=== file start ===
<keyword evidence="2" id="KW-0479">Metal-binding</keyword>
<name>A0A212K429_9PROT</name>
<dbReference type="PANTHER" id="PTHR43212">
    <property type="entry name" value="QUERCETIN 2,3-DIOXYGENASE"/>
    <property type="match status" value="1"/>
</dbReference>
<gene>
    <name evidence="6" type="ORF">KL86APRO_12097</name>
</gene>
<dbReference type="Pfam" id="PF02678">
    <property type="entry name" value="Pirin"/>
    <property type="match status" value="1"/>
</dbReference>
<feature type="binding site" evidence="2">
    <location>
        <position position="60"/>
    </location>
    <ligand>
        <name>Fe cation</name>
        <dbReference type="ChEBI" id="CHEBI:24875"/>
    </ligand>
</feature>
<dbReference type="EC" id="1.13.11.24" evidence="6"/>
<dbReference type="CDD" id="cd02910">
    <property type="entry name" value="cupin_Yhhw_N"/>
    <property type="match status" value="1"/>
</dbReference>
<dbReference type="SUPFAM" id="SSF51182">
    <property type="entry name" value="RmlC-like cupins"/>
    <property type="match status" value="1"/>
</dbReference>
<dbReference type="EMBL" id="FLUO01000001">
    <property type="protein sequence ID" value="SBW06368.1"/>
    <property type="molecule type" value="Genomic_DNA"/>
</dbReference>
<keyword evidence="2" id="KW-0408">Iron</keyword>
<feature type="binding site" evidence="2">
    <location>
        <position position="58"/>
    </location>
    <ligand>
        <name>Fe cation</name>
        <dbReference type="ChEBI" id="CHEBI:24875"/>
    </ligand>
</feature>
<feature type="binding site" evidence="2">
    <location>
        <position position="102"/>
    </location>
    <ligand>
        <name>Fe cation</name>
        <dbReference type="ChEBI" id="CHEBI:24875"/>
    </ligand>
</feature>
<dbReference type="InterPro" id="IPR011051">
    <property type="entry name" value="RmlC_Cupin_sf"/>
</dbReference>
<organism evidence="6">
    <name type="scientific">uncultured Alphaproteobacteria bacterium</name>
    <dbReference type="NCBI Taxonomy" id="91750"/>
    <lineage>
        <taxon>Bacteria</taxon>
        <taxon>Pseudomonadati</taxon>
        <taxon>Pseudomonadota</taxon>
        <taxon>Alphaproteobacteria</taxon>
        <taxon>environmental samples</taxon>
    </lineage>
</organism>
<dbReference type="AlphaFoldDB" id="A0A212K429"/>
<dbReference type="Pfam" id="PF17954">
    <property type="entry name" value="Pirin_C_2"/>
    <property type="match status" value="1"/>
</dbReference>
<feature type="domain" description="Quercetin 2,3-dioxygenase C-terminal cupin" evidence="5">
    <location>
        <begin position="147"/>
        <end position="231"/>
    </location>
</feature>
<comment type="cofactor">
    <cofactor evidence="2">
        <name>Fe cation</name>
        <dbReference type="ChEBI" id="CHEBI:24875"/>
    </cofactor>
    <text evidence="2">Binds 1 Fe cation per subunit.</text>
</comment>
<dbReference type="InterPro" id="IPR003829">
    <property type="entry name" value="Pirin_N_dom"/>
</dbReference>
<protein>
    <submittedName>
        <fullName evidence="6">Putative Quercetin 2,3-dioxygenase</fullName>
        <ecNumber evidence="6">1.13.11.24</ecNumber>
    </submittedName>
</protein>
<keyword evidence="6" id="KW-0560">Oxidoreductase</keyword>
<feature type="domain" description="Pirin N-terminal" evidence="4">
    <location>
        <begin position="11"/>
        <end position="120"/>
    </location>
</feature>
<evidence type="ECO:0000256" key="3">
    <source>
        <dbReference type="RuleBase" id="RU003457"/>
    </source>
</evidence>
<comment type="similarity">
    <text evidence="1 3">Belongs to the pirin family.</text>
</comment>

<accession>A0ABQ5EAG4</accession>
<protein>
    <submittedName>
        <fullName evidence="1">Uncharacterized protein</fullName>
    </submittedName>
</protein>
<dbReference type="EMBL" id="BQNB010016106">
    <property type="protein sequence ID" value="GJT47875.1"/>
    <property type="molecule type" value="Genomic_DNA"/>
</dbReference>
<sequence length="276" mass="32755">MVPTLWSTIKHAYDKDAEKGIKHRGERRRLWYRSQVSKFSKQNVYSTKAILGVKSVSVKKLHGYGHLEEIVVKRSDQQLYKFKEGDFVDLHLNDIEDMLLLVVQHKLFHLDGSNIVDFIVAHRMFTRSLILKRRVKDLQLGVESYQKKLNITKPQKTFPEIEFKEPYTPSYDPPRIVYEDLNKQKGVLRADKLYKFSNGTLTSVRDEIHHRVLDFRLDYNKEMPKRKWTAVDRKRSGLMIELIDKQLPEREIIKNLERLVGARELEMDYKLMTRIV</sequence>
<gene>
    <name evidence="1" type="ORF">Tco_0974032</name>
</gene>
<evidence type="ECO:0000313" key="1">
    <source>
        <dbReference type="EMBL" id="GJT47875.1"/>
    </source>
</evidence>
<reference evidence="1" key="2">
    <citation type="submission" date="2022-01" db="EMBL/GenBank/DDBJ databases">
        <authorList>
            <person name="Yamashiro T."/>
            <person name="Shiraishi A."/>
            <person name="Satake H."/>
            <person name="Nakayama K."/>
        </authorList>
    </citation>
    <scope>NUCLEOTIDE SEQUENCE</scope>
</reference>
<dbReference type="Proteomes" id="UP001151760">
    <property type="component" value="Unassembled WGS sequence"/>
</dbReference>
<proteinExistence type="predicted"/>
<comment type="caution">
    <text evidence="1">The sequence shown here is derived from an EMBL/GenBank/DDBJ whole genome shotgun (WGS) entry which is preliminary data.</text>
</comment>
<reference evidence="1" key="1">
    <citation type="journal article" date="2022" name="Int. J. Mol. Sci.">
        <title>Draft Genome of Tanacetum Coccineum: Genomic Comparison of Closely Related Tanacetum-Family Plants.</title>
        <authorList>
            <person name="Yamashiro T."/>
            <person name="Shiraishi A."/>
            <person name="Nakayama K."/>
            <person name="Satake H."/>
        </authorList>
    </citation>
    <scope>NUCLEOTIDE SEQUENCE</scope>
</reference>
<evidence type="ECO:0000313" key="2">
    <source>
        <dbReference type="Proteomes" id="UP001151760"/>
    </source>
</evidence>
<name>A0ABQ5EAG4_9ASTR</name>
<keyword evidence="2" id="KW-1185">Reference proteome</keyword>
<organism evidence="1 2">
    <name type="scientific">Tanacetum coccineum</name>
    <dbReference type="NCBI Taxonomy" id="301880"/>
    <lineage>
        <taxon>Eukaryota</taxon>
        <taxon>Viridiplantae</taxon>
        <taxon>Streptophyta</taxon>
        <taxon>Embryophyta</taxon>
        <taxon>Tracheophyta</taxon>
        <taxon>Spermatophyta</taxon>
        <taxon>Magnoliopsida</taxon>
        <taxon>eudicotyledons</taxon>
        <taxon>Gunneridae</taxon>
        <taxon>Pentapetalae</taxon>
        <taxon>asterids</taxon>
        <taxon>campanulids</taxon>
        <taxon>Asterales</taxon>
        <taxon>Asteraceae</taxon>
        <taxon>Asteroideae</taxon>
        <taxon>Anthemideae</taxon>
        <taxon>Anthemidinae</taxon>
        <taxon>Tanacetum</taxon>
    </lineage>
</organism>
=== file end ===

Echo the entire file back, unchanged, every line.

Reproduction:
<keyword evidence="2" id="KW-0479">Metal-binding</keyword>
<name>A0A212K429_9PROT</name>
<dbReference type="PANTHER" id="PTHR43212">
    <property type="entry name" value="QUERCETIN 2,3-DIOXYGENASE"/>
    <property type="match status" value="1"/>
</dbReference>
<gene>
    <name evidence="6" type="ORF">KL86APRO_12097</name>
</gene>
<dbReference type="Pfam" id="PF02678">
    <property type="entry name" value="Pirin"/>
    <property type="match status" value="1"/>
</dbReference>
<feature type="binding site" evidence="2">
    <location>
        <position position="60"/>
    </location>
    <ligand>
        <name>Fe cation</name>
        <dbReference type="ChEBI" id="CHEBI:24875"/>
    </ligand>
</feature>
<dbReference type="EC" id="1.13.11.24" evidence="6"/>
<dbReference type="CDD" id="cd02910">
    <property type="entry name" value="cupin_Yhhw_N"/>
    <property type="match status" value="1"/>
</dbReference>
<dbReference type="SUPFAM" id="SSF51182">
    <property type="entry name" value="RmlC-like cupins"/>
    <property type="match status" value="1"/>
</dbReference>
<dbReference type="EMBL" id="FLUO01000001">
    <property type="protein sequence ID" value="SBW06368.1"/>
    <property type="molecule type" value="Genomic_DNA"/>
</dbReference>
<keyword evidence="2" id="KW-0408">Iron</keyword>
<feature type="binding site" evidence="2">
    <location>
        <position position="58"/>
    </location>
    <ligand>
        <name>Fe cation</name>
        <dbReference type="ChEBI" id="CHEBI:24875"/>
    </ligand>
</feature>
<feature type="binding site" evidence="2">
    <location>
        <position position="102"/>
    </location>
    <ligand>
        <name>Fe cation</name>
        <dbReference type="ChEBI" id="CHEBI:24875"/>
    </ligand>
</feature>
<dbReference type="InterPro" id="IPR011051">
    <property type="entry name" value="RmlC_Cupin_sf"/>
</dbReference>
<organism evidence="6">
    <name type="scientific">uncultured Alphaproteobacteria bacterium</name>
    <dbReference type="NCBI Taxonomy" id="91750"/>
    <lineage>
        <taxon>Bacteria</taxon>
        <taxon>Pseudomonadati</taxon>
        <taxon>Pseudomonadota</taxon>
        <taxon>Alphaproteobacteria</taxon>
        <taxon>environmental samples</taxon>
    </lineage>
</organism>
<dbReference type="AlphaFoldDB" id="A0A212K429"/>
<dbReference type="Pfam" id="PF17954">
    <property type="entry name" value="Pirin_C_2"/>
    <property type="match status" value="1"/>
</dbReference>
<feature type="domain" description="Quercetin 2,3-dioxygenase C-terminal cupin" evidence="5">
    <location>
        <begin position="147"/>
        <end position="231"/>
    </location>
</feature>
<comment type="cofactor">
    <cofactor evidence="2">
        <name>Fe cation</name>
        <dbReference type="ChEBI" id="CHEBI:24875"/>
    </cofactor>
    <text evidence="2">Binds 1 Fe cation per subunit.</text>
</comment>
<dbReference type="InterPro" id="IPR003829">
    <property type="entry name" value="Pirin_N_dom"/>
</dbReference>
<protein>
    <submittedName>
        <fullName evidence="6">Putative Quercetin 2,3-dioxygenase</fullName>
        <ecNumber evidence="6">1.13.11.24</ecNumber>
    </submittedName>
</protein>
<keyword evidence="6" id="KW-0560">Oxidoreductase</keyword>
<feature type="domain" description="Pirin N-terminal" evidence="4">
    <location>
        <begin position="11"/>
        <end position="120"/>
    </location>
</feature>
<evidence type="ECO:0000256" key="3">
    <source>
        <dbReference type="RuleBase" id="RU003457"/>
    </source>
</evidence>
<comment type="similarity">
    <text evidence="1 3">Belongs to the pirin family.</text>
</comment>

<accession>A0ABQ5EAG4</accession>
<protein>
    <submittedName>
        <fullName evidence="1">Uncharacterized protein</fullName>
    </submittedName>
</protein>
<dbReference type="EMBL" id="BQNB010016106">
    <property type="protein sequence ID" value="GJT47875.1"/>
    <property type="molecule type" value="Genomic_DNA"/>
</dbReference>
<sequence length="276" mass="32755">MVPTLWSTIKHAYDKDAEKGIKHRGERRRLWYRSQVSKFSKQNVYSTKAILGVKSVSVKKLHGYGHLEEIVVKRSDQQLYKFKEGDFVDLHLNDIEDMLLLVVQHKLFHLDGSNIVDFIVAHRMFTRSLILKRRVKDLQLGVESYQKKLNITKPQKTFPEIEFKEPYTPSYDPPRIVYEDLNKQKGVLRADKLYKFSNGTLTSVRDEIHHRVLDFRLDYNKEMPKRKWTAVDRKRSGLMIELIDKQLPEREIIKNLERLVGARELEMDYKLMTRIV</sequence>
<gene>
    <name evidence="1" type="ORF">Tco_0974032</name>
</gene>
<evidence type="ECO:0000313" key="1">
    <source>
        <dbReference type="EMBL" id="GJT47875.1"/>
    </source>
</evidence>
<reference evidence="1" key="2">
    <citation type="submission" date="2022-01" db="EMBL/GenBank/DDBJ databases">
        <authorList>
            <person name="Yamashiro T."/>
            <person name="Shiraishi A."/>
            <person name="Satake H."/>
            <person name="Nakayama K."/>
        </authorList>
    </citation>
    <scope>NUCLEOTIDE SEQUENCE</scope>
</reference>
<dbReference type="Proteomes" id="UP001151760">
    <property type="component" value="Unassembled WGS sequence"/>
</dbReference>
<proteinExistence type="predicted"/>
<comment type="caution">
    <text evidence="1">The sequence shown here is derived from an EMBL/GenBank/DDBJ whole genome shotgun (WGS) entry which is preliminary data.</text>
</comment>
<reference evidence="1" key="1">
    <citation type="journal article" date="2022" name="Int. J. Mol. Sci.">
        <title>Draft Genome of Tanacetum Coccineum: Genomic Comparison of Closely Related Tanacetum-Family Plants.</title>
        <authorList>
            <person name="Yamashiro T."/>
            <person name="Shiraishi A."/>
            <person name="Nakayama K."/>
            <person name="Satake H."/>
        </authorList>
    </citation>
    <scope>NUCLEOTIDE SEQUENCE</scope>
</reference>
<evidence type="ECO:0000313" key="2">
    <source>
        <dbReference type="Proteomes" id="UP001151760"/>
    </source>
</evidence>
<name>A0ABQ5EAG4_9ASTR</name>
<keyword evidence="2" id="KW-1185">Reference proteome</keyword>
<organism evidence="1 2">
    <name type="scientific">Tanacetum coccineum</name>
    <dbReference type="NCBI Taxonomy" id="301880"/>
    <lineage>
        <taxon>Eukaryota</taxon>
        <taxon>Viridiplantae</taxon>
        <taxon>Streptophyta</taxon>
        <taxon>Embryophyta</taxon>
        <taxon>Tracheophyta</taxon>
        <taxon>Spermatophyta</taxon>
        <taxon>Magnoliopsida</taxon>
        <taxon>eudicotyledons</taxon>
        <taxon>Gunneridae</taxon>
        <taxon>Pentapetalae</taxon>
        <taxon>asterids</taxon>
        <taxon>campanulids</taxon>
        <taxon>Asterales</taxon>
        <taxon>Asteraceae</taxon>
        <taxon>Asteroideae</taxon>
        <taxon>Anthemideae</taxon>
        <taxon>Anthemidinae</taxon>
        <taxon>Tanacetum</taxon>
    </lineage>
</organism>